1967 Ford Mustang GT500E Super Snake - Supercharged Super Snake
With '60s design and 21st-century technology, the 725hp superchargedGT500E is the best of both worlds
It's a valid argument and fun to think about. Why opt for a basic 550hpGT500E when there's a 725hp option available? The 200 extra horsepowerputs you in an exclusive club of Super Snake owners, with a build runlimited to 75 units.
At $150,000 and a little change for options and accessories, you mightbe asking yourself if there are 75 buyers for this car.
The day we took these pictures last March, Unique Performance--theproduction facility that makes "Eleanors" with the full blessing andordination of Carroll Shelby--informed us 18 were on order andproduction had just begun.
That's a healthy number for a '67 Mustang that's 20 grand higher than anexotic turbo Porsche. Douglas Schwartz of El Paso, Texas, ordered thisone. Serial number 009, it's technically the first Super Snake off theline with the full supercharger treatment on the 427 engine. It waspreceded by a red Super Snake prototype, which was sold last summer at aKruse International classic car auction in Las Vegas.
Our minds were stretched on absolutes. We wondered if this Super Snake,in terms of raw horsepower, was the highest-performance Mustang eversold to the public. Doug Hasty, co-owner of Unique Performance, plantedthose seeds of curiosity.
When SVT Chief Engineer John Coletti dropped a 10.0L Boss 429 into a '94Mustang, the fuel-injected 604ci powerplant delivered 855 hp, more than725.
But wait. SVT's Boss was not produced for public consumption. It was aconcept car made to run 10s in the quarter-mile and to wow the troops atshows. A series-produced Mustang it wasn't. The Super Snake is.
Neither Hasty nor his cohorts, David Reed and Bobby Mikus, or the restof the production crew could think of a Mustang with more power.Schwartz was of the same mind. He couldn't think of another Mustang,factory or tuner, that delivered this much horsepower. The '00 SaleenMustang SR is close, a response to the '00 Mustang Cobra R with a baseprice of $158,000, which boasted a blown 351 with 505 hp.
Clearly, the advantage goes to the new Shelby 427 aluminum block,engineered to higher standards than the original but using the sameconcept of big cubes in a high-winding V-8. The Shelby/Vortechsupercharger boosts power into the 725 range.
A look at the spec sheet reveals these early Super Snakes come withcarburetors, notable because Unique recently added a fuel-injectionoption to its '65 GT350SR. Now the company is developing fuel injectionfor the blown big-block as well.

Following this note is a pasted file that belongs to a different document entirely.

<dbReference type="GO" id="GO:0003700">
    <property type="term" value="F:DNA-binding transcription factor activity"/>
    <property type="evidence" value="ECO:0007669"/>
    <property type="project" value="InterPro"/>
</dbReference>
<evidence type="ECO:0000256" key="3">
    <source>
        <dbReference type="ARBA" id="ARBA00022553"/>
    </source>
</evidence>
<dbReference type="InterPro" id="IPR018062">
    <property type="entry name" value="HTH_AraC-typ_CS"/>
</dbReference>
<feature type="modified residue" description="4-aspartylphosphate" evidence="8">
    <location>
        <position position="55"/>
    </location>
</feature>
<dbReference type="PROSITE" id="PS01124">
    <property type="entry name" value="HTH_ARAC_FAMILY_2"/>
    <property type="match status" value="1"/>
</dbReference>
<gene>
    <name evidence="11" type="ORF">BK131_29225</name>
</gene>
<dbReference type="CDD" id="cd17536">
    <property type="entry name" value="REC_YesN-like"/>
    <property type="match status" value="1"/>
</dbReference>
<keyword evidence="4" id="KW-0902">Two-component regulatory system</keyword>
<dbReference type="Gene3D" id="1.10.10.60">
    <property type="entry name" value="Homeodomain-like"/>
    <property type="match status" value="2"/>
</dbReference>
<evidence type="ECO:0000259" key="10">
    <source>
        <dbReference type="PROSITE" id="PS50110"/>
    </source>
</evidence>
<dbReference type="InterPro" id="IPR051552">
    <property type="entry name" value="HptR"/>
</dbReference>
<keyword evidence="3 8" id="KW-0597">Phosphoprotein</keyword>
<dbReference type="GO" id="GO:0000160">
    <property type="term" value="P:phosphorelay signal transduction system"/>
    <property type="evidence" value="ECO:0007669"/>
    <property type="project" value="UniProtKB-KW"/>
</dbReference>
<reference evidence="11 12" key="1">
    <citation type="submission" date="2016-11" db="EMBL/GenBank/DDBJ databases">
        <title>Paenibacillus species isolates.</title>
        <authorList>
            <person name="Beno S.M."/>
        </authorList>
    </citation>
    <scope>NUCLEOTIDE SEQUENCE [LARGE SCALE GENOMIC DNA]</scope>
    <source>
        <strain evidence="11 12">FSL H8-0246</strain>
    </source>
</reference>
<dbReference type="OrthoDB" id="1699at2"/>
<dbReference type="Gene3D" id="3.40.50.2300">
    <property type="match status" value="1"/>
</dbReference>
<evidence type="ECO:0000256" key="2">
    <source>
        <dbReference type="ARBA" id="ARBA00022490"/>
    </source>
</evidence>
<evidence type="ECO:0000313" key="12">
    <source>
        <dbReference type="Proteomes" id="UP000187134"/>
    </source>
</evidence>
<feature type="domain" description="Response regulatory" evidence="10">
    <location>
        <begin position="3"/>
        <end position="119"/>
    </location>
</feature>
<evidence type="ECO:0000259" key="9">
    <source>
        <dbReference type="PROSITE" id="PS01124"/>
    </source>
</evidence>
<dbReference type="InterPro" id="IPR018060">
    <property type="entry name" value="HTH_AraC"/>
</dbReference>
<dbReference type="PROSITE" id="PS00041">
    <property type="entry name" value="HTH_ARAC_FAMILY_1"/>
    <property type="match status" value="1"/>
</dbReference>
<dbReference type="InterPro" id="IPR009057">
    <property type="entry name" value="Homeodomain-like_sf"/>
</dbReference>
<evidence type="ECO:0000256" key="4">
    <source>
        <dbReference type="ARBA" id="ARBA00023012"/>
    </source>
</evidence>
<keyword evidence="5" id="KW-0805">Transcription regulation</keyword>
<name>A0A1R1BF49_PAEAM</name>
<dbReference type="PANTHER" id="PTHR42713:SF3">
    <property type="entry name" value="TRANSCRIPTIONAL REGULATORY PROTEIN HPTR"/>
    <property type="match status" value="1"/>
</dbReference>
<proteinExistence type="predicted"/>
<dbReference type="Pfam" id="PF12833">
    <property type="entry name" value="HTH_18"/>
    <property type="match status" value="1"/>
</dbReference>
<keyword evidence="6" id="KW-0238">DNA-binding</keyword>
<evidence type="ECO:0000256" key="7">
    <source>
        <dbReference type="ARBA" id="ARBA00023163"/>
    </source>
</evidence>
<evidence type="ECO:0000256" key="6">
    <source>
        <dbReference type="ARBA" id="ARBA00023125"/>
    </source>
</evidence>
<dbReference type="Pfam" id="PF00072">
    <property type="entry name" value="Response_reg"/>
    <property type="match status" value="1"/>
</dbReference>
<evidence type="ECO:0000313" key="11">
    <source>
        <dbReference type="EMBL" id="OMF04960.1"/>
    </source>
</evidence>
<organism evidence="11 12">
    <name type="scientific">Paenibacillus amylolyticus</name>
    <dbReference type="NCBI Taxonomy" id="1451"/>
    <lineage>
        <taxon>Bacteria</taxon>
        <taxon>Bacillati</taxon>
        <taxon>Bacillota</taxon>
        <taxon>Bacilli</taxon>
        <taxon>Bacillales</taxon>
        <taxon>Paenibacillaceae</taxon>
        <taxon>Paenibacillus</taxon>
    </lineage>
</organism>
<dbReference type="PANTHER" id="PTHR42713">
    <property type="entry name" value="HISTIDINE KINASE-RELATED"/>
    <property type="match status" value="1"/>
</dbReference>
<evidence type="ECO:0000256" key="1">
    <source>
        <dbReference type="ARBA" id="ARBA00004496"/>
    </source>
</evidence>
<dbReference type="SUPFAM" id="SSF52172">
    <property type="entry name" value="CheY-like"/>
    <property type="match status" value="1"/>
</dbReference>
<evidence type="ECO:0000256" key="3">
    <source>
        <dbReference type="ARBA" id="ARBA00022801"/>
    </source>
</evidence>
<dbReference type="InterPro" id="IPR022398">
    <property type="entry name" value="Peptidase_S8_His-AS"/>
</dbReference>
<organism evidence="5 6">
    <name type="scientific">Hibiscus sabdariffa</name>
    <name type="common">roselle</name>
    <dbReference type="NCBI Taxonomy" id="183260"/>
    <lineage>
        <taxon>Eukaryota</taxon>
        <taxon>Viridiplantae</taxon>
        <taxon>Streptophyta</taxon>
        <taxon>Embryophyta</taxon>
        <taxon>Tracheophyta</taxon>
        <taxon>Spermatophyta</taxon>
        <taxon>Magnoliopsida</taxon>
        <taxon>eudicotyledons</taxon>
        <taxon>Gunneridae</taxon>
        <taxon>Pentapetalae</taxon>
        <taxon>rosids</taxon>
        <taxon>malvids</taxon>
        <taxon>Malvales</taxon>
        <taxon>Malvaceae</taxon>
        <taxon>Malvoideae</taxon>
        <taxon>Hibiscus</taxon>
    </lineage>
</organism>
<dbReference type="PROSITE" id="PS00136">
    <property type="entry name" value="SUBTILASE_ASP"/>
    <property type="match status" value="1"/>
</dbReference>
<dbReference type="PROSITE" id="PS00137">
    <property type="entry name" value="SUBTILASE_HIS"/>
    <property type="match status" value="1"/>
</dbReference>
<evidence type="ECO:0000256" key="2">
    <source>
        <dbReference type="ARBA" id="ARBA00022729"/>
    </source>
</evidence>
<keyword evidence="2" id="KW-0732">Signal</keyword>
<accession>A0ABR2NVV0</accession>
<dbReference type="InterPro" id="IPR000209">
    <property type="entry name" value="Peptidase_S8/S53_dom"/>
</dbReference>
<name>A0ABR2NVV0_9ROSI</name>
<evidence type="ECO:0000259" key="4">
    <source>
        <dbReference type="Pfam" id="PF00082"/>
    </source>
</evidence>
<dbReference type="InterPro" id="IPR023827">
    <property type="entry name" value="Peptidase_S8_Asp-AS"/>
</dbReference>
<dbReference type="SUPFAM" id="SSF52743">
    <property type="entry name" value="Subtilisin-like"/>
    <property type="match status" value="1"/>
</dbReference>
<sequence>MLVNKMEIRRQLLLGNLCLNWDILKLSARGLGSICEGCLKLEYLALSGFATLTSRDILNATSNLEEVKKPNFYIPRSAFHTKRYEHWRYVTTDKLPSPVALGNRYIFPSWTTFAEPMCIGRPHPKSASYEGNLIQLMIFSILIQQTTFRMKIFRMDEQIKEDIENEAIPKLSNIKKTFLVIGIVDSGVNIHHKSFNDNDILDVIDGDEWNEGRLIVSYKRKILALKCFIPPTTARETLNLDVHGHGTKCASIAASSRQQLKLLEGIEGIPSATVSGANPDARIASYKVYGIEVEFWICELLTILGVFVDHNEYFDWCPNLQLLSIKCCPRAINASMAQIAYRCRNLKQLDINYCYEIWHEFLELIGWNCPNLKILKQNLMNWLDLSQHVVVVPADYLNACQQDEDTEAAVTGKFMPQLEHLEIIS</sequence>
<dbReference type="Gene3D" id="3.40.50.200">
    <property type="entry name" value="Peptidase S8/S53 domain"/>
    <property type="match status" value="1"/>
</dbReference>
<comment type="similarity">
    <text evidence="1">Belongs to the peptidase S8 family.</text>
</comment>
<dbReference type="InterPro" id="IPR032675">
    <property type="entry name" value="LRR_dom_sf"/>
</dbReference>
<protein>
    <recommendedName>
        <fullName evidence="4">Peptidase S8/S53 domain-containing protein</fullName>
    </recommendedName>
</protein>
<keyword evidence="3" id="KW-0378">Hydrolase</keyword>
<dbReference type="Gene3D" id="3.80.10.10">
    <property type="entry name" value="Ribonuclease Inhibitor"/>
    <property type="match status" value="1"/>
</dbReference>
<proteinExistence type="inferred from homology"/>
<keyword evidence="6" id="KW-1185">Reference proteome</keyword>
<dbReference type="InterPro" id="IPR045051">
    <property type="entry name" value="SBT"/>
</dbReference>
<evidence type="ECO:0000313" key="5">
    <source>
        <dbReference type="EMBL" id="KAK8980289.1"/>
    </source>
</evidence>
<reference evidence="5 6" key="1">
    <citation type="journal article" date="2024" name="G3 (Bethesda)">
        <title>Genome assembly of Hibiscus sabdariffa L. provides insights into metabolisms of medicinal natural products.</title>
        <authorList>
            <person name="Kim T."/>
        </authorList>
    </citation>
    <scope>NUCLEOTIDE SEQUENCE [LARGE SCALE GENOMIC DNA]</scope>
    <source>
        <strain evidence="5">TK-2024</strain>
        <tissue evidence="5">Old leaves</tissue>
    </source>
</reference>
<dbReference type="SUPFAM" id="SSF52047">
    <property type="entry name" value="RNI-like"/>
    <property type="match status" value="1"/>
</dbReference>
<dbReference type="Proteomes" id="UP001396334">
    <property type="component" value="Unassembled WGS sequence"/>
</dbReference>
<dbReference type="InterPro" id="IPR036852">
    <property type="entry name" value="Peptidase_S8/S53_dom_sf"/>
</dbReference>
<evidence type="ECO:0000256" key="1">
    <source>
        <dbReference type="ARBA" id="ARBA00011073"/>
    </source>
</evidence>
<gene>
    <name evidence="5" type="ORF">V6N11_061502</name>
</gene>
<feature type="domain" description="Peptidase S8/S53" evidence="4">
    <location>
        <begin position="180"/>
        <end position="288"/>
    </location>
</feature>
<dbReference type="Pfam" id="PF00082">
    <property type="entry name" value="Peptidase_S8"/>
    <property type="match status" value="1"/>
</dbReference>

Brute musclecar power, in Schwartz's mind, was not the originalmotivating reason for an Eleanor. The land developer from El Paso gavecredit to the original '67 GT500. "I've always wanted a GT500. That'salways been one of my favorite cars," he said in reference to theoriginal '67 Shelby. "And this was the best of both worlds. I saw it inAutoweek when it was a concept and in the movie. You had to love it inthe movie."
The remake of Gone In 60 Seconds has been the springboard to success forthe GT500E. The car just looked so hot, people had to have one. Schwartzis no ordinary Joe off the street. "I collect old musclecars.Especially, I like drivers. But they all take quite a bit of work tokeep them going. You're always worried about them, always looking forparts. This seemed like the best of both, like having a brand-new '67car that's unlike anything they built back then."
Schwartz referred to the increased horsepower and technology of theEleanor. He could have his cake and eat it too, so to speak. The car wasrebuilt to brand-spanking new. It looked vintage, yet there was noproblem finding parts or restoring or having the car break down. It wasfresh and ready to rumble. "Unbelievable" was his assessment of Shelbybuilding new Eleanor-style GT500s, then he couldn't repress a laugh ashe added, "In fact, I'm in line for a GT350SR, too."
We got to take pictures of No. 009 before delivery; it was specialbecause it was the first. Schwartz determined the car's build. "When Iwas ordering it, they were giving me the different options and Iwavered. I couldn't decide on the Super Snake. It just seemed like somuch more money. But when they talked about limited production and thehorsepower, it was a no-brainer."
Obviously, the Super Snake is the hottest car in Schwartz's collection.He has a '65 Corvette with the 396. His 40th Anniversary Cobra, fromShelby, is a new addition. "That's kind of the same thing. It's a newcar with the old body on it. I bought it after the Super Snake. It's thesame engine as the Super Snake except it has two four-barrels instead ofthe supercharger."
Schwartz spares no expense with his musclecar hobby. "I have a '66 GTO.That's it right now, beside my new Porsche." The German exotic is a newtwin-turbo 911 modified to increase its stock 415 horses to over 600.Although Schwartz had not taken delivery of the Super Snake, he haddriven it for a weekend in Dallas. He could compare the 725-horse SuperSnake to the 600-horse 911 Porsche, which is all-wheel-drive.
"The Porsche has traction. You feel totally in control with thefour-wheel drive. With this thing, you get on it, and that back endbreaks loose and there's nothing like the feeling of torque with theblown big-block.
The 911 throws you back in the seat, but you don't feel the power behindit like you do with a big-block."
Schwartz plans to add a new Ford GT when they come out. It's one of twodream cars, the other being a '65 Cobra. He will have "new versions ofboth cars," but admits, "I would much rather have the old version."
Nevertheless, the Super Snake remains the top musclecar in thecollection, horsepower-wise, no matter what is added.